Robert Mueller’s probe crashed and burned in large part because the FBI and the prosecutors were convinced erroneously that I had personal contact with Julian Assange that permitted me to introduce Roger Stone to WikiLeaks.
If I had introduced Roger Stone to Julian Assange, the prosecutors believed, this introduction would have permitted Mr. Stone, who was in touch by telephone with then-candidate Donald Trump, “to collude” with WikiLeaks to time the release of Podesta emails in October 2016 so as to cause maximum damage to Hillary Clinton’s presidential campaign.
In my 40-hour ordeal, the prosecutors from the Office of the Special Counsel also made clear they believed the Trump campaign had convinced Russia to steal John Podesta’s emails and give them to WikiLeaks for publication. So, the hypothesis Mr. Mueller was trying to prove was that the “Russia collusion” link was Assange-Corsi-Stone-Trump — a linkage that I never caused to happen.
Now, instead of demanding that Attorney General William Barr turn over all records from Mr. Mueller’s Office of Special Counsel, House Judiciary Committee Chairman Jerry Nadler, New York Democrat, would be well advised to simply read my book, “Silent No More: How I Became a Political Prisoner of Mueller’s ‘Witch Hunt.’”
That book is the only first-person, insider narrative to be published on the Mueller probe. It proves that I was a key witness — a linchpin to Mr. Mueller’s “Russian collusion” narrative the prosecutors were sure would establish the ability to charge Donald Trump for treason.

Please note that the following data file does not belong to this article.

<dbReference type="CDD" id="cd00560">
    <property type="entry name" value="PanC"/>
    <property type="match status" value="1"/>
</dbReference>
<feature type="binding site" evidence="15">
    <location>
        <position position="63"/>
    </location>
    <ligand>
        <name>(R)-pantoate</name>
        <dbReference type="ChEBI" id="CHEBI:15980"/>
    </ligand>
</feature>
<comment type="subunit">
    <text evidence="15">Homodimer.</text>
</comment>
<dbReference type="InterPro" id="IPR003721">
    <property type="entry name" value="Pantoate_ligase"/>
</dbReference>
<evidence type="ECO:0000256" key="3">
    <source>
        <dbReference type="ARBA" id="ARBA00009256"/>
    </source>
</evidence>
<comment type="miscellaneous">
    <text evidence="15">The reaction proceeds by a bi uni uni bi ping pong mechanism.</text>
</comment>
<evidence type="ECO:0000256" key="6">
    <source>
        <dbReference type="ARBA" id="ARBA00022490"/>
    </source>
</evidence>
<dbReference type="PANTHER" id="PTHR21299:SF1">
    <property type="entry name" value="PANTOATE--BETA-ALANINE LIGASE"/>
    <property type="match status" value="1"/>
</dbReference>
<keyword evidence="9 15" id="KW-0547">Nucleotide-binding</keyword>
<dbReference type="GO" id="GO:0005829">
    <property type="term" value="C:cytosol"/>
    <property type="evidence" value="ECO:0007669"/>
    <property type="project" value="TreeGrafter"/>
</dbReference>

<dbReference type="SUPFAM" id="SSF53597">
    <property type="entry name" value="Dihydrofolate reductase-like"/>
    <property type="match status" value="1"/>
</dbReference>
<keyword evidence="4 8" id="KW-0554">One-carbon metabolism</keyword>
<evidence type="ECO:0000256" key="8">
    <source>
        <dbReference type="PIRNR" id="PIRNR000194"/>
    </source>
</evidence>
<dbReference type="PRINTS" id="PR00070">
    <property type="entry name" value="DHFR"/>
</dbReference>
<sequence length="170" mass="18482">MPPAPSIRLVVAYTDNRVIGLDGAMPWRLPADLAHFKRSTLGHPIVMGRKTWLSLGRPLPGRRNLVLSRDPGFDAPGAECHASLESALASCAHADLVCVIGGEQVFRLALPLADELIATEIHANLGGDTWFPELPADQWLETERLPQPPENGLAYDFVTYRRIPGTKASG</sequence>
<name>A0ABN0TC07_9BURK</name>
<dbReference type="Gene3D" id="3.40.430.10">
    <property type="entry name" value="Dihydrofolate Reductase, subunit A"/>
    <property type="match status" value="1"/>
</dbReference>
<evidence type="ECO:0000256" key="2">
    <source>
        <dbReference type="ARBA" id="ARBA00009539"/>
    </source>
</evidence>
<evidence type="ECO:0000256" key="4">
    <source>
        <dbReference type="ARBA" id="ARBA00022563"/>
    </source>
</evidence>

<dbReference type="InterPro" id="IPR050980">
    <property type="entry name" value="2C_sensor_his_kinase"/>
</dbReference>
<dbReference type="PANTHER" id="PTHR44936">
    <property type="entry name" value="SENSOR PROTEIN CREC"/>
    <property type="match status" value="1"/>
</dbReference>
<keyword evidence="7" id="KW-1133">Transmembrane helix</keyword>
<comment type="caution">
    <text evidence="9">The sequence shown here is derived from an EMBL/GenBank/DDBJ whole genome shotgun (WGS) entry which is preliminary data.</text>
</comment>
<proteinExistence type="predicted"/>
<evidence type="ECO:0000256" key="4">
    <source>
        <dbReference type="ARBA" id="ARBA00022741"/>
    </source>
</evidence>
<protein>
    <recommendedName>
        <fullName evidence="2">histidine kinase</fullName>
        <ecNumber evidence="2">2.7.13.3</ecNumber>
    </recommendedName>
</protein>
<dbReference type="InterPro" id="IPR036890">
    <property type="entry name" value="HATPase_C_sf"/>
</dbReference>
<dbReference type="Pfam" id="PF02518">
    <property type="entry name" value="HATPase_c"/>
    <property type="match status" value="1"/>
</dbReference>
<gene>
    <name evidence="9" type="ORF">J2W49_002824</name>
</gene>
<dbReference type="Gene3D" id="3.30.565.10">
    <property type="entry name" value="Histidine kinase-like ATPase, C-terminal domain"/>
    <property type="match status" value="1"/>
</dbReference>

As the book makes clear, I do not know Julian Assange and have never been in communication with him or anyone at WikiLeaks, either directly or indirectly through an intermediary. According to a Reuters report published on Jan. 9, 2019, a WikiLeaks confidential memo confirmed that it was “false and defamatory to suggest Julian Assange or WikiLeaks privately provided information about its pending 2016 U.S. election-related publications to any outside party, including Jerome Corsi.”
Because Mr. Mueller declined to prosecute me there are legal limits to what Attorney General Barr can allow to be shared about me from the Mueller report precisely because Mr. Mueller declined to prosecute me for any crime, including what is commonly referred to as the crime of lying to the FBI and/or lying to the Office of Special Counsel.
Although Robert Mueller presented me with a plea deal, I rejected the plea deal despite the threat by Aaron Zelinsky, one of the Mueller prosecutors most involved with my case, that by rejecting the plea deal, I would be charged with multiple criminal counts. This never happened.
Mr. Mueller’s prosecutors and the FBI had incorrectly calculated that after their 40-hour inquisition I had become so frightened and confused that I would do anything to avoid going to federal prison.